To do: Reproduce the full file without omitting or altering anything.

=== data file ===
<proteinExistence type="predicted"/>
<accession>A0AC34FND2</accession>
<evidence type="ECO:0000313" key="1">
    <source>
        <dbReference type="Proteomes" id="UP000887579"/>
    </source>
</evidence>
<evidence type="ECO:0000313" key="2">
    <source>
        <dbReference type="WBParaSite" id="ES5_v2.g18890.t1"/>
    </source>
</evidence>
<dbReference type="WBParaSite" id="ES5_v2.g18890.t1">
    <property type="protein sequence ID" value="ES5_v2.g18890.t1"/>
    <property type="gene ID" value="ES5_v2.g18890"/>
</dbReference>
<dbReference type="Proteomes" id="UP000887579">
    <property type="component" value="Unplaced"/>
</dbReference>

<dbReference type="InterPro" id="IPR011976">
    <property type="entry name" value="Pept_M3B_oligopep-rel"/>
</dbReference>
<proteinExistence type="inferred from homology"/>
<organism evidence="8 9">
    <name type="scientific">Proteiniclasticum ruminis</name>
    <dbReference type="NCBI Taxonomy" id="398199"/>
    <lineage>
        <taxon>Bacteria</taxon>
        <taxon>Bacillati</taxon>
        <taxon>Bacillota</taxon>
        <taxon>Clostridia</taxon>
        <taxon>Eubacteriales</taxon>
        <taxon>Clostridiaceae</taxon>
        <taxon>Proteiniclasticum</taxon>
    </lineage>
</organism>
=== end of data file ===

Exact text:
<proteinExistence type="predicted"/>
<accession>A0AC34FND2</accession>
<evidence type="ECO:0000313" key="1">
    <source>
        <dbReference type="Proteomes" id="UP000887579"/>
    </source>
</evidence>
<evidence type="ECO:0000313" key="2">
    <source>
        <dbReference type="WBParaSite" id="ES5_v2.g18890.t1"/>
    </source>
</evidence>
<dbReference type="WBParaSite" id="ES5_v2.g18890.t1">
    <property type="protein sequence ID" value="ES5_v2.g18890.t1"/>
    <property type="gene ID" value="ES5_v2.g18890"/>
</dbReference>
<dbReference type="Proteomes" id="UP000887579">
    <property type="component" value="Unplaced"/>
</dbReference>

<dbReference type="InterPro" id="IPR011976">
    <property type="entry name" value="Pept_M3B_oligopep-rel"/>
</dbReference>
<proteinExistence type="inferred from homology"/>
<organism evidence="8 9">
    <name type="scientific">Proteiniclasticum ruminis</name>
    <dbReference type="NCBI Taxonomy" id="398199"/>
    <lineage>
        <taxon>Bacteria</taxon>
        <taxon>Bacillati</taxon>
        <taxon>Bacillota</taxon>
        <taxon>Clostridia</taxon>
        <taxon>Eubacteriales</taxon>
        <taxon>Clostridiaceae</taxon>
        <taxon>Proteiniclasticum</taxon>
    </lineage>
</organism>